Friday, October 30, 2009

a bit of a shit week

The blogworld has bought me a handful of special, unexpected friendships. But this is the first time it has bought me sorrow.

I'm sad to report that The Editter died this week. We first met through her blog a few years ago and since then I've enjoyed our regular catch ups on trips home across the Tasman. This year our ritual breakfast at an excellent cafe in Cuba Street (Saturday, 9 am, same place, same time) got shelved. At Easter I had the pleasure of seeing her in hospital, to welcome her beautiful son. Then lastly two months ago, I visited her at home to say goodbye. It was week 1 of chemo, she wanted miso soup and she showed me the engagement ring her partner had just bought her, though was yet to formally slip on her finger. She was planning a beach wedding in December.

There's a cruel irony in dying so young, at 43, when your much wanted child is just 6 months old. Strangely, though my own brother died a decade younger, in the scheme of things The Editter's death seems more tragic.

What good can come of this? I love the health-giving properties of Vitamin D laden UV but melanoma is still a killer. Don't get sad reading this post if you don't know this wonderful woman, just check your spots and freckles instead. Visit your doctor asap if anything seems awry, or if you have no idea what you should look for.

The Editter was not careless with her health. She's wasn't someone to ignore her body. Pregnancy may have caused the undetected lesion to multiply out of control and spread to her brain, lungs, liver and adrenal gland before she knew it was there.

So you've got the message now. An odd spot or any kind of weird body thing happening anywhere that doesn't feel right. Get it checked.

Better safe than sorry.

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Friday, October 23, 2009

random holiday pic



Melaka, Malaysia: to read more there are some food focused stories on my food blog.

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Monday, October 12, 2009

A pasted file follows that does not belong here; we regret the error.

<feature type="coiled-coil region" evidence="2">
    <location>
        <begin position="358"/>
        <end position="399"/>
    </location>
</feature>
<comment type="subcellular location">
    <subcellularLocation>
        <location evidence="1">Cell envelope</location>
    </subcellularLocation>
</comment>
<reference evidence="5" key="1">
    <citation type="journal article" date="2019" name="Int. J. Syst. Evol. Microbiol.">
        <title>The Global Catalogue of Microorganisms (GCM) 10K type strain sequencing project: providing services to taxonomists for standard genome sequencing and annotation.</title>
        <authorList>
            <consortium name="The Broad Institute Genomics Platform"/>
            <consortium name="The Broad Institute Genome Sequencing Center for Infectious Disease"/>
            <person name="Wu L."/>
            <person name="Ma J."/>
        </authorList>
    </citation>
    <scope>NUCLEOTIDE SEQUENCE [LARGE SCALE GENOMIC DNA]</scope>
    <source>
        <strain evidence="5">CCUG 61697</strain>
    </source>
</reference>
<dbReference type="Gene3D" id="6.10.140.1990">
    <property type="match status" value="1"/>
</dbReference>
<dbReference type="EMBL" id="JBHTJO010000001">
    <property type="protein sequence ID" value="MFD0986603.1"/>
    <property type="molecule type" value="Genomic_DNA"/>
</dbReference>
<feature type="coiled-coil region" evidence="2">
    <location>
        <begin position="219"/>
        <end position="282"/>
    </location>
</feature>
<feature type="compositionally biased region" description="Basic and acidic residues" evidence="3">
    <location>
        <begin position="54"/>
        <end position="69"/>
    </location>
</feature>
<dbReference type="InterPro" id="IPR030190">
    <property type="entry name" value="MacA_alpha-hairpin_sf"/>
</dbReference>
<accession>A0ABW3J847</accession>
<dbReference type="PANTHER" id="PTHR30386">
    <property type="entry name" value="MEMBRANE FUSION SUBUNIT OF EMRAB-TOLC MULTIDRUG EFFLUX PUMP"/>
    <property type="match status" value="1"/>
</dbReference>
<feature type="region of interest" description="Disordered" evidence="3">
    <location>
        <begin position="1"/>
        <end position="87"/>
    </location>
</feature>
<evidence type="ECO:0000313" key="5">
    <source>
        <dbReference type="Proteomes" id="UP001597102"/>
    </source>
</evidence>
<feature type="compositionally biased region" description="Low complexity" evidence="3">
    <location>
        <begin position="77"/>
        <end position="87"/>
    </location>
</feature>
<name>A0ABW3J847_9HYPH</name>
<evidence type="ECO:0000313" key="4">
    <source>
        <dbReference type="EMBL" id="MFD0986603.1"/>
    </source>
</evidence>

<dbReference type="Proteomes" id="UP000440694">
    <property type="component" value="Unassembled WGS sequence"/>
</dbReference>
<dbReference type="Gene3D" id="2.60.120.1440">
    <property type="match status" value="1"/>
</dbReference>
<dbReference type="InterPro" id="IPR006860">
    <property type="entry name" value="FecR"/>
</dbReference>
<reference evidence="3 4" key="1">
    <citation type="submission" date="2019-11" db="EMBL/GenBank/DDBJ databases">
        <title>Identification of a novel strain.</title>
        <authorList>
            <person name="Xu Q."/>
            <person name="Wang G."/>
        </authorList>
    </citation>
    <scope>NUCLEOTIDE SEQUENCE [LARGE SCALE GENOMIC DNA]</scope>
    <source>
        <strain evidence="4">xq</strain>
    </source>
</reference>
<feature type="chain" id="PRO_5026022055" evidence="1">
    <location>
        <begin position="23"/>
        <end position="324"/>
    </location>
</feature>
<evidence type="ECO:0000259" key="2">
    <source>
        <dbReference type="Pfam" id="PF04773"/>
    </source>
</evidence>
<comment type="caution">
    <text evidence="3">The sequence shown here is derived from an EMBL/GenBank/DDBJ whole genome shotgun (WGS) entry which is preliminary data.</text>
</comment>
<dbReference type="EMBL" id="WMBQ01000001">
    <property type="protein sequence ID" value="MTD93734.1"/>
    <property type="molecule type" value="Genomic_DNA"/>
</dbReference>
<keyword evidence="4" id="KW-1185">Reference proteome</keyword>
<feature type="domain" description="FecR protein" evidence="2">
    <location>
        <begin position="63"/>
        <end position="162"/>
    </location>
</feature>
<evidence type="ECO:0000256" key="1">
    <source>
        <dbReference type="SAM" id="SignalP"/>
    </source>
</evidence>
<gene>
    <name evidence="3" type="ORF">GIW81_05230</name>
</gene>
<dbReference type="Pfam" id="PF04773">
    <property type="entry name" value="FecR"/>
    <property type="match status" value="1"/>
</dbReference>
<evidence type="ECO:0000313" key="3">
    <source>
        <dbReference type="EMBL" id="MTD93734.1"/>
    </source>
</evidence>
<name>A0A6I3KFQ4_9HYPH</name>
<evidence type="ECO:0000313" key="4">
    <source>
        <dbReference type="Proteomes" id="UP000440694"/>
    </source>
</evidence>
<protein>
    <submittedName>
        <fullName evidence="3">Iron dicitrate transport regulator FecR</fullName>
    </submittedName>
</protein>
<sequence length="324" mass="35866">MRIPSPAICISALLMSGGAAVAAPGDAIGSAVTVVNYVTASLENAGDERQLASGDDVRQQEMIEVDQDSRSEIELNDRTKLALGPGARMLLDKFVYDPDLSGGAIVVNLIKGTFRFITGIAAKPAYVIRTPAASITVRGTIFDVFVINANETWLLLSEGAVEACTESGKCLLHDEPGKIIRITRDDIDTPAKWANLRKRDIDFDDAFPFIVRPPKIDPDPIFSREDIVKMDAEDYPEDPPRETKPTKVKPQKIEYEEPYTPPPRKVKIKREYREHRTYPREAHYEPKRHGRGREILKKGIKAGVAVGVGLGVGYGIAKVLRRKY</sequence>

fitness freak

It's spring. The sun is shining. The birds are singing. My trusty mountain bike is rusting from lack of use. The idea was simple, a short ride to gently break in my rear end for the cycling season.

Good idea. Somehow it turned into a 14 km ride. A mere warm up for fitness freaks. A bum-breaker for sloths.

Always a good idea to bring a camera. A photo opportunity makes one look artistic rather than a total pussy when in need of a short break.

Some urban pictures from our journey a part of the city I haven't explored by bike before.


The "Cheese Stick" near the "White's skink" turn off in the Royal Park woodlands.



The Moonee Creek bike path under the freeway.



Out from under the freeway the now defunct Melbourne Eye greets you.



Good advice.


On the return journey we spied a father out walking with his kids. He flagged us down to point to out, between swigs of wild turkey and cola, a large European carp trapped in the middle of the creek. The industrial inner West, is such a haven for nature lovers.

Survived the journey.

More to come I hope.

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not a fashionista moment @1985

The scene: Amsterdam, November '85. Boy it was cold. About 5 degrees celsius, from memory.

I'd been living out of a backpack from the end of August, traversing many different climates. In Tokyo it had been edging up to 40c, London about half that and throughout Europe most days had been in the pleasant mid-20s. What to cobble together when the chill factor hits?

I give you:

Black and white trousers.
Purple wooly jumper.
Red, ridiculously oversized, oh so 80's jacket with compulsory shoulder pads.
My favourite pink ankle boots.



Whilst in a mad scanning old negatives frenzy, the Not Boyfriend admitted he preferred the way I dressed back then. Though in another couple of decades am sure I will look at the clothes I wear from this era just as, err, fondly.

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Thursday, October 01, 2009

giving it away for free

A rant on volunteering